3D Infect – Immunology Training Course

This week, the Beilhack Lab conducted an intensive training course in immunology for the trainees of our DFG research training group RTG2157 “3D Infect”.
3D Infect, DFG RTG2157, DFG GRK2157, Immunology Training Course 2018, Andreas Beilhack laboratory, Würzburg University Hospital, Tim Steinfatt, Katja Ottmüller

Graduate students of RTG2157 3D Infect at Würzburg University advance and employ 3D human tissue models to investigate host-pathogen interactions. The purpose of these models is to reflect the natural infection site in humans to elucidate the molecular and mechanistic basis for interactions between host and microbes. This week, the Beilhack lab offered an intensive training course in immunology. The course addressed concepts in immunology and immunological methods with an emphasis on multicolor flow cytometry. Katja Ottmüller, Tim Steinfatt and Julia Hartweg provided not only theoretical background to the members of the RTG2157 but also hands-on training in laboratory techniques and in-depth data analysis.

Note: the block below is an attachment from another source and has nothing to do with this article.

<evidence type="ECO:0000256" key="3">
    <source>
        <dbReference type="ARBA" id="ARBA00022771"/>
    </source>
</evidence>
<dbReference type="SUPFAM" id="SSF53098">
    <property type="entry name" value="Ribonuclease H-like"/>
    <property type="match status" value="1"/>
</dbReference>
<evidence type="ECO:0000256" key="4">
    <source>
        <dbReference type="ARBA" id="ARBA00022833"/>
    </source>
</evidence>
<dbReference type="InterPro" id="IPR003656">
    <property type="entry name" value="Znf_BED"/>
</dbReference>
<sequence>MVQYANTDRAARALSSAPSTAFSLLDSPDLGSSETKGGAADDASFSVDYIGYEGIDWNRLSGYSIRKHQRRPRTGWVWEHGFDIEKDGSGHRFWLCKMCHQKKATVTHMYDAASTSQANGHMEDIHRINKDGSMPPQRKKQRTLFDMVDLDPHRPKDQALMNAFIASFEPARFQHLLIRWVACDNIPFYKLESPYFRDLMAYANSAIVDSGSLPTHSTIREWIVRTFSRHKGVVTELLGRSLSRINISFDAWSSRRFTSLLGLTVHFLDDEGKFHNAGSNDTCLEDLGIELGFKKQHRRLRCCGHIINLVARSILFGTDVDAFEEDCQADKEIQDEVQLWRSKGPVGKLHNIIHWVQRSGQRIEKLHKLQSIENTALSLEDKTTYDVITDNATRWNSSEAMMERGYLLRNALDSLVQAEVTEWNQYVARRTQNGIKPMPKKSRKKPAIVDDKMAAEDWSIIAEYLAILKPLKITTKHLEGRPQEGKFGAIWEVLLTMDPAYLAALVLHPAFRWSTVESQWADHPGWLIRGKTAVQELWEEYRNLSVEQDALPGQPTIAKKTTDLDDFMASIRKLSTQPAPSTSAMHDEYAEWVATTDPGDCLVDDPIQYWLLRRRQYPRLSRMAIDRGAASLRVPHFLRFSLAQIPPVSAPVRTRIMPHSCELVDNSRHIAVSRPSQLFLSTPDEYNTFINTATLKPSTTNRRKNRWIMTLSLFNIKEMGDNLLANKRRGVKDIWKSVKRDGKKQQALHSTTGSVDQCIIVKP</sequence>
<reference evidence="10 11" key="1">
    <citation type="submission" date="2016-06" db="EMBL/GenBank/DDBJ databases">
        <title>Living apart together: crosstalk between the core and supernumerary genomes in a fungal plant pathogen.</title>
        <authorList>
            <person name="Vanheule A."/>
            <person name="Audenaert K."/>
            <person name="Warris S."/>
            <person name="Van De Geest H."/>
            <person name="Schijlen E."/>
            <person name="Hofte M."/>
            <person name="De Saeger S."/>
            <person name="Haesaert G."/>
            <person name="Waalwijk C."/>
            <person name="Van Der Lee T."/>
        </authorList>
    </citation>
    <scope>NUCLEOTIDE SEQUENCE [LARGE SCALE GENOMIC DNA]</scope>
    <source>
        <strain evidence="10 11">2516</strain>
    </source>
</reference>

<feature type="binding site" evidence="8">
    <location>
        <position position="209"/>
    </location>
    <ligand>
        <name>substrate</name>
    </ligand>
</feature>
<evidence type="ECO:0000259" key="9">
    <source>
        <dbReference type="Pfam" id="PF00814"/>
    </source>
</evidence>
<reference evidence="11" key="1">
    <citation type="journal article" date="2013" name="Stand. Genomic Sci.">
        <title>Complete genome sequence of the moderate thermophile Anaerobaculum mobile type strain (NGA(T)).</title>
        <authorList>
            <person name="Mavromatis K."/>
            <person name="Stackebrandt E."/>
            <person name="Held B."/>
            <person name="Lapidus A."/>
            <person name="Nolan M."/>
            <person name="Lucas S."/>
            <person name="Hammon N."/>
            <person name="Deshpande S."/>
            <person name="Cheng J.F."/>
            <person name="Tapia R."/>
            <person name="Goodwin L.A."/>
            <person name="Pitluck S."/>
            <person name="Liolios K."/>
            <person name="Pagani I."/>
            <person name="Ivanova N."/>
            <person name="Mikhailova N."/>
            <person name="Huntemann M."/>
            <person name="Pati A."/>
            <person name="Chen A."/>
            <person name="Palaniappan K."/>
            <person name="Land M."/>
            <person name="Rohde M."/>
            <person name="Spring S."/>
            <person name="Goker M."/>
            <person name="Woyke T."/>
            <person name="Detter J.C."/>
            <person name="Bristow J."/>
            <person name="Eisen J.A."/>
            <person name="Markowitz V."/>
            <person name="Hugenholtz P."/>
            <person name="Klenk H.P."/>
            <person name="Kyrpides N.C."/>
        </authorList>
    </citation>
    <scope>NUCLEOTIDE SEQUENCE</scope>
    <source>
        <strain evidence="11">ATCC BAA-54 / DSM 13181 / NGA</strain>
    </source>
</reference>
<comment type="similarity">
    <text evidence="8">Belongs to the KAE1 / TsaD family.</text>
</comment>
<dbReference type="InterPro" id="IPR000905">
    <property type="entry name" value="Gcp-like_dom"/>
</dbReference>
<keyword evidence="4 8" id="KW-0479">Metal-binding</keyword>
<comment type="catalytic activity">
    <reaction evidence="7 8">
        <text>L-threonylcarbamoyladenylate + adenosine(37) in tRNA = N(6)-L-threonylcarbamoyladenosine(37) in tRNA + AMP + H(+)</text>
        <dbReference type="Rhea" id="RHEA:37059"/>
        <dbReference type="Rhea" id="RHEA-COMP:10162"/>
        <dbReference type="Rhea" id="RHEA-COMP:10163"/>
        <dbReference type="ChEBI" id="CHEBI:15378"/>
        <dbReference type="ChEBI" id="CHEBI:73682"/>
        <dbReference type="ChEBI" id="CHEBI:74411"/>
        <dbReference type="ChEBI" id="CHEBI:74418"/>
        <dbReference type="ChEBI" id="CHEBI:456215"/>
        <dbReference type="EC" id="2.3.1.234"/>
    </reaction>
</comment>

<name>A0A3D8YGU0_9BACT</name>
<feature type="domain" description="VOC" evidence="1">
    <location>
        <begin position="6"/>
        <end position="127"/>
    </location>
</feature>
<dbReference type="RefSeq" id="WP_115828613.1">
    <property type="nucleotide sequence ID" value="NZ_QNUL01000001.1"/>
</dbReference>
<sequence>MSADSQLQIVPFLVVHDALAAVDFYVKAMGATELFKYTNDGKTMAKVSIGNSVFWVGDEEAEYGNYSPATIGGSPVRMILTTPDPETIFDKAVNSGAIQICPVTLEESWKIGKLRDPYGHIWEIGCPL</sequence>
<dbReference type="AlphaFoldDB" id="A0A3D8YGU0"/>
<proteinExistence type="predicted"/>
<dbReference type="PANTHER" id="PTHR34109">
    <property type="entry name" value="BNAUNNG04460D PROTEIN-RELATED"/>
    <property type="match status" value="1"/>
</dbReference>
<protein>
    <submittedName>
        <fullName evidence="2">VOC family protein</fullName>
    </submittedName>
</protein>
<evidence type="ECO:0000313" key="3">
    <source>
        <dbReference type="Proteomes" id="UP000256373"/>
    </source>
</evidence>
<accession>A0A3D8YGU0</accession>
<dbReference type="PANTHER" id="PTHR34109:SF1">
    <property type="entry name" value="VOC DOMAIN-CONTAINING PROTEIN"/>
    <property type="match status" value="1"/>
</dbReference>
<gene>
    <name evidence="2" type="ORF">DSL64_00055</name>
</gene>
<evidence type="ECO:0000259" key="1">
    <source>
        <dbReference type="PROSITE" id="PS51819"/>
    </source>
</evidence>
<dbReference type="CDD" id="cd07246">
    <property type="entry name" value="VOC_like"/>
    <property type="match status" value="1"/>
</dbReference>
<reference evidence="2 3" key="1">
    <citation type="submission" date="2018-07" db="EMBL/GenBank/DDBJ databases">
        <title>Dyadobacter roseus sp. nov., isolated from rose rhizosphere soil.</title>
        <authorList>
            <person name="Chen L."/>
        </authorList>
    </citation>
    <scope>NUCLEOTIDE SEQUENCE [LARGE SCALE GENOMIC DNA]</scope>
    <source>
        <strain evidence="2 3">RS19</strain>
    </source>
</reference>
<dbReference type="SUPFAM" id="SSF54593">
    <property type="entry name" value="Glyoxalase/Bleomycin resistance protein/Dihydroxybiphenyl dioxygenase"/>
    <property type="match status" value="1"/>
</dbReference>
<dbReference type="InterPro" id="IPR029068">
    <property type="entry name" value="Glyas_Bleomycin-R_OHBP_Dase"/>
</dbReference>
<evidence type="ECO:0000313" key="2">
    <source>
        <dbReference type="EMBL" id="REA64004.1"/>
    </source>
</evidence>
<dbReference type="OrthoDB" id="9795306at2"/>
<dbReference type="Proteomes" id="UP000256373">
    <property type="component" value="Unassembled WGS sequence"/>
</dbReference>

3D Tissue Models for Studying Microbial Infections by Human Pathogens, Andreas Beilhack laboratory Würzburg University Immunology Program

Infectious diseases remain one of the leading causes of death. A clear limitation of studying human pathogens is the lack of relevant infection models. This is particularly true for human pathogens for which no animal reservoir is known. Since simple cell lines, cell culture systems or animals are highly artificial models for human pathogens, the members of the DFG research training group RTG2157 3D Infect aims to develop and apply novel human 3D infection models based on engineered human tissues. In a joint project with the group of Prof. Markus Sauer, the Beilhack lab actively participates in this endeavor. The study of host-pathogen interactions is also in the Beilhack lab’s focus in the interdisciplinary DFG research consortium TRR124 FungiNet and in collaborations within the Center for Infectious Diseases (ZINF) at Würzburg University and with the new Helmholtz Center for RNA-based Infectious Research in Würzburg.